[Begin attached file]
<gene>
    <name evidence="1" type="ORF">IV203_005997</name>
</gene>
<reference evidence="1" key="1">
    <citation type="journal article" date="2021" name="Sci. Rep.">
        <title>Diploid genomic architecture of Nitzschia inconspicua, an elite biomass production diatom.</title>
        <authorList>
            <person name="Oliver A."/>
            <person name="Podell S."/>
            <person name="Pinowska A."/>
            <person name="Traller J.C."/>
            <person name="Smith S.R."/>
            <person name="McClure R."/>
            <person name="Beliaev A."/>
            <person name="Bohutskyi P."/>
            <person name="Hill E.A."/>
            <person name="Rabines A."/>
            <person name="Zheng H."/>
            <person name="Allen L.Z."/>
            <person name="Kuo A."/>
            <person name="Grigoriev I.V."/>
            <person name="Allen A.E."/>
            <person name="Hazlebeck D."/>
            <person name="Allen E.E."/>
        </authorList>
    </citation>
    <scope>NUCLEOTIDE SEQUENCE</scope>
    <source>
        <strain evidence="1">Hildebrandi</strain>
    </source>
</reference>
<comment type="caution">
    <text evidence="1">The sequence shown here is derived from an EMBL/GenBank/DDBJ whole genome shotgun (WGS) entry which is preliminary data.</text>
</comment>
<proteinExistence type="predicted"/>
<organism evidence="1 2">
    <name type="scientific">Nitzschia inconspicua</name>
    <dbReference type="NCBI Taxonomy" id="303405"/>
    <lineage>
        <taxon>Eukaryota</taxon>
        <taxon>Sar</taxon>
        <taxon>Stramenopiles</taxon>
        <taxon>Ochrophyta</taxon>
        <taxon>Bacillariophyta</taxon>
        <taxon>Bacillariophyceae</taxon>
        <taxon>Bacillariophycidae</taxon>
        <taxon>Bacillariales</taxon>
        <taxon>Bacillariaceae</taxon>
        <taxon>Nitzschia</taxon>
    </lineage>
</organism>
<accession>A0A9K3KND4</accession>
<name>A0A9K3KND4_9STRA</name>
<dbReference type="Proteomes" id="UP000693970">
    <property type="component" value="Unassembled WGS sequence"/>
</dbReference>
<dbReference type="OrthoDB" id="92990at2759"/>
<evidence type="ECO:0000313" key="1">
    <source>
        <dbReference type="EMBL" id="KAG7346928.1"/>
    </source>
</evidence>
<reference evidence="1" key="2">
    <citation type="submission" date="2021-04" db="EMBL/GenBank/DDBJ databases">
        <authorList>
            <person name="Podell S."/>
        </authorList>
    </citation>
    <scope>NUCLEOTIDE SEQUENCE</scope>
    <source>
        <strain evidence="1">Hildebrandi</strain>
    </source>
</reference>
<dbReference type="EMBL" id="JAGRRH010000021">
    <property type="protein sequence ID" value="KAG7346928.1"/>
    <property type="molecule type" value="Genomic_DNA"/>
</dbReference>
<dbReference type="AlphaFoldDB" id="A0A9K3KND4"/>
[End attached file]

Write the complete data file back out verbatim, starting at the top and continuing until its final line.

<gene>
    <name evidence="1" type="ORF">IV203_005997</name>
</gene>
<reference evidence="1" key="1">
    <citation type="journal article" date="2021" name="Sci. Rep.">
        <title>Diploid genomic architecture of Nitzschia inconspicua, an elite biomass production diatom.</title>
        <authorList>
            <person name="Oliver A."/>
            <person name="Podell S."/>
            <person name="Pinowska A."/>
            <person name="Traller J.C."/>
            <person name="Smith S.R."/>
            <person name="McClure R."/>
            <person name="Beliaev A."/>
            <person name="Bohutskyi P."/>
            <person name="Hill E.A."/>
            <person name="Rabines A."/>
            <person name="Zheng H."/>
            <person name="Allen L.Z."/>
            <person name="Kuo A."/>
            <person name="Grigoriev I.V."/>
            <person name="Allen A.E."/>
            <person name="Hazlebeck D."/>
            <person name="Allen E.E."/>
        </authorList>
    </citation>
    <scope>NUCLEOTIDE SEQUENCE</scope>
    <source>
        <strain evidence="1">Hildebrandi</strain>
    </source>
</reference>
<comment type="caution">
    <text evidence="1">The sequence shown here is derived from an EMBL/GenBank/DDBJ whole genome shotgun (WGS) entry which is preliminary data.</text>
</comment>
<proteinExistence type="predicted"/>
<organism evidence="1 2">
    <name type="scientific">Nitzschia inconspicua</name>
    <dbReference type="NCBI Taxonomy" id="303405"/>
    <lineage>
        <taxon>Eukaryota</taxon>
        <taxon>Sar</taxon>
        <taxon>Stramenopiles</taxon>
        <taxon>Ochrophyta</taxon>
        <taxon>Bacillariophyta</taxon>
        <taxon>Bacillariophyceae</taxon>
        <taxon>Bacillariophycidae</taxon>
        <taxon>Bacillariales</taxon>
        <taxon>Bacillariaceae</taxon>
        <taxon>Nitzschia</taxon>
    </lineage>
</organism>
<accession>A0A9K3KND4</accession>
<name>A0A9K3KND4_9STRA</name>
<dbReference type="Proteomes" id="UP000693970">
    <property type="component" value="Unassembled WGS sequence"/>
</dbReference>
<dbReference type="OrthoDB" id="92990at2759"/>
<evidence type="ECO:0000313" key="1">
    <source>
        <dbReference type="EMBL" id="KAG7346928.1"/>
    </source>
</evidence>
<reference evidence="1" key="2">
    <citation type="submission" date="2021-04" db="EMBL/GenBank/DDBJ databases">
        <authorList>
            <person name="Podell S."/>
        </authorList>
    </citation>
    <scope>NUCLEOTIDE SEQUENCE</scope>
    <source>
        <strain evidence="1">Hildebrandi</strain>
    </source>
</reference>
<dbReference type="EMBL" id="JAGRRH010000021">
    <property type="protein sequence ID" value="KAG7346928.1"/>
    <property type="molecule type" value="Genomic_DNA"/>
</dbReference>
<dbReference type="AlphaFoldDB" id="A0A9K3KND4"/>